Aging prepares us for eternity only insofar as it sharpens our desire for Christ.
Because our resurrected bodies will need a home, God will give us a new earth. The holy city—the new Jerusalem—will come down from heaven to us, and the dwelling place of God will be with the redeemed. God will dwell with us, and we will be His people (Revelation 21:1-4). What a day that will be.
Nearly 20 years ago on my own wedding day, I saw Grandpa in his earthly body for the last time. I was 29, and the marriage supper of the Lamb became a living metaphor for my wife Paula and me. Grandpa sat in a wheelchair on the end of the front row, his mouth drooping at the corners. It tore me up to see him there, knowing what he must have endured to travel so far on his own.
At the reception, Paula and I posed for photos, laughed with folks, and snuck in bites of cake. Then, too soon, our limo arrived. I raced to find Grandpa, knowing this was our final goodbye. But it was like running on a treadmill, and my effort got me nowhere. I couldn’t find him. So I gripped Paula’s hand, and grinned through my tears, as I walked bravely through the hail of rice. Grandpa’s physical presence was gone from my life, and we’d share just one last phone call before his funeral.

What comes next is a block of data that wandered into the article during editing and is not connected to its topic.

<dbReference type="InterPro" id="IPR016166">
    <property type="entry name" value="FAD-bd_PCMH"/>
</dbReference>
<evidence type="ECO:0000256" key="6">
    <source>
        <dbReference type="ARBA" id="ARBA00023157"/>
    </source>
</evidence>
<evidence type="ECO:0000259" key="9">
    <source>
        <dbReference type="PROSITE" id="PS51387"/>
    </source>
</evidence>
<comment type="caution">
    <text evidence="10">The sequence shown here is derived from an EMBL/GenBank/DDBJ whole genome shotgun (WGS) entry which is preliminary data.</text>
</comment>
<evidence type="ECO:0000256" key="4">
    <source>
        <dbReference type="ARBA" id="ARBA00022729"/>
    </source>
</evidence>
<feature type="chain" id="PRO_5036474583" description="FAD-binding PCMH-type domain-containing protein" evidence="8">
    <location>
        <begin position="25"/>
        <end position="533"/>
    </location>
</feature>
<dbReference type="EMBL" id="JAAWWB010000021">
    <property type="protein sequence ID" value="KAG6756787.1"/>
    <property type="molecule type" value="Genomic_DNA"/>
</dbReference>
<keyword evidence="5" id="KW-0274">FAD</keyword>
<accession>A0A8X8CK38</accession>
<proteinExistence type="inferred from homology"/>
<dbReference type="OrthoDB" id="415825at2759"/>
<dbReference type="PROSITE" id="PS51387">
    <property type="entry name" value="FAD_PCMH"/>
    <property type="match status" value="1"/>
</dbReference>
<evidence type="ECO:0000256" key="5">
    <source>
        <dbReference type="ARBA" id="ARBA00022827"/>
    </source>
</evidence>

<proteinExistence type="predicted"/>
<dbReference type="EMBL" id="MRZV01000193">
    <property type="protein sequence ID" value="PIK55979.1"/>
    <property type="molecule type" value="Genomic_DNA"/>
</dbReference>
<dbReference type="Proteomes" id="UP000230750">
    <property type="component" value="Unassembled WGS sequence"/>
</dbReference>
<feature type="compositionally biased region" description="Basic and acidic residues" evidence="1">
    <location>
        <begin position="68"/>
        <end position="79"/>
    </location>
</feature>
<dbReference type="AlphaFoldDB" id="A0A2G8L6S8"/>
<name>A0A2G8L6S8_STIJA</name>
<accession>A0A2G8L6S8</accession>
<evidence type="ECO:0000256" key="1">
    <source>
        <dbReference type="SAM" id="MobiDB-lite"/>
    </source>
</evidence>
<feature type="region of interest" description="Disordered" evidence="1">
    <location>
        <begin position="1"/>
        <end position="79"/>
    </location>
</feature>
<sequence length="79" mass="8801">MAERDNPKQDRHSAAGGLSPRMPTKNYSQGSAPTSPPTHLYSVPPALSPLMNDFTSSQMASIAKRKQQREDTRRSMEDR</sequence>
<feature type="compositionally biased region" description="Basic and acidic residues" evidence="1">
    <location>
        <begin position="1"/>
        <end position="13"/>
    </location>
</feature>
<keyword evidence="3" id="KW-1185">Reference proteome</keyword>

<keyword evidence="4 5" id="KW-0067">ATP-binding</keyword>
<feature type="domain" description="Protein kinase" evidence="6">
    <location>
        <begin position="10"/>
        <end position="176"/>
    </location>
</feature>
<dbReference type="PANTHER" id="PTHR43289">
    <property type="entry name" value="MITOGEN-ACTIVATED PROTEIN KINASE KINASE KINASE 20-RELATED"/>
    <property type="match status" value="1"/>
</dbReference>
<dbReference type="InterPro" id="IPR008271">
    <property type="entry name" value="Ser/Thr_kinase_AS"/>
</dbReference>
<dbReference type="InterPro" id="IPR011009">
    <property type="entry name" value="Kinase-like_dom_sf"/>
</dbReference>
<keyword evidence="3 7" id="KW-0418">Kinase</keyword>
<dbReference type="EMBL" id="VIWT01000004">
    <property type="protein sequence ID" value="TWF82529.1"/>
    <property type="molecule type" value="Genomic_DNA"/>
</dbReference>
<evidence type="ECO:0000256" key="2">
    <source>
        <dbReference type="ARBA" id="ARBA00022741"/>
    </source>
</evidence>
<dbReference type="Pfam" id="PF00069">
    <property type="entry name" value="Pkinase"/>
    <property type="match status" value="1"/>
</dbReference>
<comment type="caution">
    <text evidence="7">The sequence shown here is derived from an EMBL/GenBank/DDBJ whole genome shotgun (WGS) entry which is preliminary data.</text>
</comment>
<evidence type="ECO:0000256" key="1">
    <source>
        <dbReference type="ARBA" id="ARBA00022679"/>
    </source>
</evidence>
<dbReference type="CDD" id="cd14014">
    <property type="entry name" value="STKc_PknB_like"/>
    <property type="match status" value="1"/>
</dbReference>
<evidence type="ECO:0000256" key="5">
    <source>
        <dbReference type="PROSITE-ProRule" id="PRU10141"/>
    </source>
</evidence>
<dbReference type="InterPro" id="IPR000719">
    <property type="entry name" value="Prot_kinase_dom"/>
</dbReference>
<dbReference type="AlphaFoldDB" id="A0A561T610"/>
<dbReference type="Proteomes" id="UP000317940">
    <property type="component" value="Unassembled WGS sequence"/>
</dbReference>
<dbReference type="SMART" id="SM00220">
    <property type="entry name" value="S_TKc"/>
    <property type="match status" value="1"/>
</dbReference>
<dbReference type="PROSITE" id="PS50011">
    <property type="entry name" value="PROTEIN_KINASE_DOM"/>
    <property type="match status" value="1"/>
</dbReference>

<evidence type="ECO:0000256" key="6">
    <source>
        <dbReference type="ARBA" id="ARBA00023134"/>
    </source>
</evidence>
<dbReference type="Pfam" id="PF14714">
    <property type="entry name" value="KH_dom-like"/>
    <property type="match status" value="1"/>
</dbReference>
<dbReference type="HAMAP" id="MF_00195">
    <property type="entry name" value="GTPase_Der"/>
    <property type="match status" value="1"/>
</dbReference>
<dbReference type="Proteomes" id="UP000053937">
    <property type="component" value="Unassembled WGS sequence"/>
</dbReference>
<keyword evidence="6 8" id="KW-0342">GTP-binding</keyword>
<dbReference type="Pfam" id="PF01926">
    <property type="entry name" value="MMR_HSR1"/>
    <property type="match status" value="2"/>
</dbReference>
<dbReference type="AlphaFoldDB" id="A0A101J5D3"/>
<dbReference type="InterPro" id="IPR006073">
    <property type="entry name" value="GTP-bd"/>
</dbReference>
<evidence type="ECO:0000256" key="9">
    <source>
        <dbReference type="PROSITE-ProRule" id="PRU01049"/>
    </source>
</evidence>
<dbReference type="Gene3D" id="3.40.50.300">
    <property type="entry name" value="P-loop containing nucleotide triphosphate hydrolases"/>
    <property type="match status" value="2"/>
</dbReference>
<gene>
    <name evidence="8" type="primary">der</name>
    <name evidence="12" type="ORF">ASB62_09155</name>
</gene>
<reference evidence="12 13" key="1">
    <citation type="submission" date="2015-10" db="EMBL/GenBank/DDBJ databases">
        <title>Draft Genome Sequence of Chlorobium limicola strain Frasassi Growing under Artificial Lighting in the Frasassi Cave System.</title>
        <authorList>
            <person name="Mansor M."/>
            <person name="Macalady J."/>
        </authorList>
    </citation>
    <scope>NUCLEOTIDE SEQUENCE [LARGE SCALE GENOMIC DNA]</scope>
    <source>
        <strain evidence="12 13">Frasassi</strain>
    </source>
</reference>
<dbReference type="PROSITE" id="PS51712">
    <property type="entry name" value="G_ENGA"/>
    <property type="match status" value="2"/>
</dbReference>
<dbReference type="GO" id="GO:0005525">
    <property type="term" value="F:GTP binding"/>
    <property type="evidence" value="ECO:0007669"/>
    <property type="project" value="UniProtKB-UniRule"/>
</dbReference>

In the years since then, my body has grown paunchy and gray, with miles of laugh lines of my own. Though I’m not quite ready to leave this life, I look forward to knowing Christ in fullness someday. And increasingly, there are days and seasons I’m more aligned with Him, when the Spirit is ruling over my flesh and I can sense the work of God, preparing me and making me like Him. These moments are like a call from home, equipping me for the race and making me homesick for the promises to come. They remind me that I’m a delight to my heavenly Father, who takes pleasure in those who fear Him—who hope in His steadfast love.
Illustrations by Adam Cruft